- Wiener Riesenrad
- Wiener Riesenrad Dr. Lamac GmbH
- Riesenradplatz 1, 1020 Wien - Austria
- +43 1 7295430
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The Viennese Giant Ferris Wheel, also known as the Wiener Riesenrad, is an iconic landmark and one of Vienna's most famous attractions. It has a rich history that dates back over a century.
The construction of the Viennese Giant Ferris Wheel began in 1896 to celebrate the 50th anniversary of Emperor Franz Joseph I's ascension to the throne. It was designed and built by the British engineer Walter Basset, and the wheel was manufactured by the company W. Somerset and Co. in England. The original location for the Ferris wheel was the entrance of the Wurstelprater amusement park in Vienna's Leopoldstadt district.
The Ferris wheel was completed and inaugurated on July 3, 1897. At that time, it was the tallest Ferris wheel in the world, reaching a height of 64.75 meters (212 feet). The wheel featured 30 wooden cabins, each capable of accommodating up to 30 passengers. These cabins were richly decorated and provided a luxurious experience for visitors.
Throughout its history, the Viennese Giant Ferris Wheel has witnessed various significant events. During World War II, it suffered severe damage from bombings and was almost destroyed. However, due to its historical and cultural significance, it was rebuilt and reopened to the public in 1947.
Over the years, the Ferris wheel underwent several renovations and upgrades. In the 1980s, the original wooden cabins were replaced with modernized steel cabins, increasing the passenger capacity and improving the safety standards. The wheel also received a fresh coat of paint and various technical improvements.
Today, the Viennese Giant Ferris Wheel stands 64.75 meters tall and consists of 15 cabins, each accommodating up to 15 people. It offers breathtaking panoramic views of Vienna's cityscape, including landmarks such as the Danube River, Prater Park, and the historic center. The Ferris wheel has become a symbol of Vienna and a popular tourist attraction, attracting millions of visitors each year.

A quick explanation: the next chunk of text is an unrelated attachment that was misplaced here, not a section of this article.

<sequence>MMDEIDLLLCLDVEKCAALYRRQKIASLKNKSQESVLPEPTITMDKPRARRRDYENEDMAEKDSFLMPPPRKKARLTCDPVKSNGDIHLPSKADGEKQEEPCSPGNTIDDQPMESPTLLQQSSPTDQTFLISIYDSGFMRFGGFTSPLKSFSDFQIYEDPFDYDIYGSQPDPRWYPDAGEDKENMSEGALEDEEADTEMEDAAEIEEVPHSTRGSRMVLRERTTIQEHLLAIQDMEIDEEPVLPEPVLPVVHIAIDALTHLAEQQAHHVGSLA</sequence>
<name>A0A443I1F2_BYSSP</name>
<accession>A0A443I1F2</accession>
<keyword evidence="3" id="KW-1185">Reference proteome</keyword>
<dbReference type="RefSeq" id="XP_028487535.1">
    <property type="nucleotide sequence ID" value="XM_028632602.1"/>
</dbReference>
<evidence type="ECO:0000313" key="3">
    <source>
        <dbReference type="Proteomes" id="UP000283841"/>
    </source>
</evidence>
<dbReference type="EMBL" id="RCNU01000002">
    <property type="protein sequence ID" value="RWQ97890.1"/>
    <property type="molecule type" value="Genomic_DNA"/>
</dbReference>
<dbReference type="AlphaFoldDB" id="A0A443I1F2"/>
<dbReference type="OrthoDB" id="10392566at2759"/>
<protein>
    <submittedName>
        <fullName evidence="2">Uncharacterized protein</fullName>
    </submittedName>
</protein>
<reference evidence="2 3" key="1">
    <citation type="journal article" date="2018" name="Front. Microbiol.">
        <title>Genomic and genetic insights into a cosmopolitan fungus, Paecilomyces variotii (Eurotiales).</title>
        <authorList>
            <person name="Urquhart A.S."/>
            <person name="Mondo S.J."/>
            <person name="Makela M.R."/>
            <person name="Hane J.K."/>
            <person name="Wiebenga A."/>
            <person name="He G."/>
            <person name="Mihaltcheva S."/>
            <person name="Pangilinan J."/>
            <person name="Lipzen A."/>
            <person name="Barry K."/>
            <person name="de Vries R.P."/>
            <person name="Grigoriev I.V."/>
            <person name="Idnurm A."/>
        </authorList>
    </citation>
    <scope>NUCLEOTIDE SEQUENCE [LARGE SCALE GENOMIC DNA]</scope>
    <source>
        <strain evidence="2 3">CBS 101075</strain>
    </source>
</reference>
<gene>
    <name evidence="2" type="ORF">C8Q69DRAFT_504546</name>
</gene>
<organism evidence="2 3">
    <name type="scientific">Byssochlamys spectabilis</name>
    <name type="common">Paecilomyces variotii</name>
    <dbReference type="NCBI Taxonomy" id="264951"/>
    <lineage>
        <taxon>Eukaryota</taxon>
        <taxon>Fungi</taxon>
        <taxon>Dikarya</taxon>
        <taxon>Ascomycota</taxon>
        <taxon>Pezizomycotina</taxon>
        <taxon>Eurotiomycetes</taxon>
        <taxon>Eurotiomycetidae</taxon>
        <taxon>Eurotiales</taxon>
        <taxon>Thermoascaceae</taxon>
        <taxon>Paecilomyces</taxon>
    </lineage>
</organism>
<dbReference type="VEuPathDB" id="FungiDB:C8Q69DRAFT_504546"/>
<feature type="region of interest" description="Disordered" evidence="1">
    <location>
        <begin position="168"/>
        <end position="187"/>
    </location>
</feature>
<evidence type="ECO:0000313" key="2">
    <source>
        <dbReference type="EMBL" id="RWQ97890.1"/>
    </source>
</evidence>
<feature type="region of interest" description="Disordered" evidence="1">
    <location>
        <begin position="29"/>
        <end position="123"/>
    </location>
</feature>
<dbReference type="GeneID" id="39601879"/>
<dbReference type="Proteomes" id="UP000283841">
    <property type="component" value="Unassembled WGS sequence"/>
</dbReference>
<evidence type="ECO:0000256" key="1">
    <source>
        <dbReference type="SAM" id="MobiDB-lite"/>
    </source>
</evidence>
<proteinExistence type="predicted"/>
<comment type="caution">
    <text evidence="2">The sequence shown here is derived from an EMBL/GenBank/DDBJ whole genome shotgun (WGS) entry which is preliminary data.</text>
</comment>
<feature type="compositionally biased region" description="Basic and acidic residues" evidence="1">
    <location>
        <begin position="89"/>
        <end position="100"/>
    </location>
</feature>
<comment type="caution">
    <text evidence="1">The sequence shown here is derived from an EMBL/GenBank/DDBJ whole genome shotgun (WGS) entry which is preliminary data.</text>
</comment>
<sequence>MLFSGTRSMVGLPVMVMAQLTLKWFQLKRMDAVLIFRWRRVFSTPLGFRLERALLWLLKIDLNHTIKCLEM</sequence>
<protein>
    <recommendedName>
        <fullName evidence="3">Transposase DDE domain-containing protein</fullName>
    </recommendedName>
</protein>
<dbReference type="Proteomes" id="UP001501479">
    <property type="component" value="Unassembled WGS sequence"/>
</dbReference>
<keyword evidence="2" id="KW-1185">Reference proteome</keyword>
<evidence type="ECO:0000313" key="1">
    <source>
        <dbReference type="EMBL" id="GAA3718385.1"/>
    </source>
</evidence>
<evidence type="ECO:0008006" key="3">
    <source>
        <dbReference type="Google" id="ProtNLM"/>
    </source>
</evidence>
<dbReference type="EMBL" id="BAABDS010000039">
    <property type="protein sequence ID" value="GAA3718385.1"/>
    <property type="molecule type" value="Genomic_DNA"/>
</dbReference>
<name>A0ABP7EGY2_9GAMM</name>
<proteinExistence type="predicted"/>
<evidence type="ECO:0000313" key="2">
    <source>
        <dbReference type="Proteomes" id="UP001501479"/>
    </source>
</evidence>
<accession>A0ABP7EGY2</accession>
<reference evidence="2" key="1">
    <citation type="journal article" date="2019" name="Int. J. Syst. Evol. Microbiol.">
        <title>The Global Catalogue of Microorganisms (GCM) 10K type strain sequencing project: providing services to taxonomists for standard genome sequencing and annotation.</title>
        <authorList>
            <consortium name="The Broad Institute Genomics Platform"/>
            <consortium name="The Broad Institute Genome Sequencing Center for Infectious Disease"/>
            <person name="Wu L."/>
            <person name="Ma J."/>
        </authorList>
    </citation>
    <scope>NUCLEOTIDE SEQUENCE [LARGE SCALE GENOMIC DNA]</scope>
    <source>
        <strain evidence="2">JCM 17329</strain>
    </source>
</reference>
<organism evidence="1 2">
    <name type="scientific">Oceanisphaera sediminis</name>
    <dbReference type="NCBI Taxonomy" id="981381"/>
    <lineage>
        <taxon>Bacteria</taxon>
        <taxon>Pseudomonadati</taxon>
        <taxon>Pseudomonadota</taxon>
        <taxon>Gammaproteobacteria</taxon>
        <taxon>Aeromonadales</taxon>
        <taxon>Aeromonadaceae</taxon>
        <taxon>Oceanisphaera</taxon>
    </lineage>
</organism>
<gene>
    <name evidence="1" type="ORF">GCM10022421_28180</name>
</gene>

In addition to its historical significance, the Viennese Giant Ferris Wheel has been featured in numerous films, including "The Third Man," a classic British film noir from 1949. Its iconic silhouette and nostalgic charm continue to captivate people, making it an enduring symbol of Vienna's cultural heritage.
- Construction and Inauguration: The Viennese Giant Ferris Wheel was constructed in 1896 and completed in 1897. It was built to celebrate Emperor Franz Joseph I's Golden Jubilee, marking his 50th year on the throne.
- Design and Engineering: The Ferris wheel was designed by the British engineer Walter Basset, and the manufacturing was done by the company W. Somerset and Co. in England. It was one of the earliest Ferris wheels to be constructed.
- Height and Dimensions: When it was first built, the Viennese Giant Ferris Wheel stood at a height of 64.75 meters (212 feet), making it the tallest Ferris wheel in the world at that time. It originally had 30 wooden cabins, each accommodating up to 30 passengers.
- Symbol of Vienna's Industrialization: The Ferris wheel served as a symbol of Vienna's industrial progress and modernization during the late 19th century. Its construction was seen as a testament to Austria's technological advancements.
- Survival through World War II: During World War II, the Viennese Giant Ferris Wheel suffered extensive damage due to bombings. Despite being near destruction, it was rebuilt and reopened to the public in 1947, emphasizing its cultural and historical significance.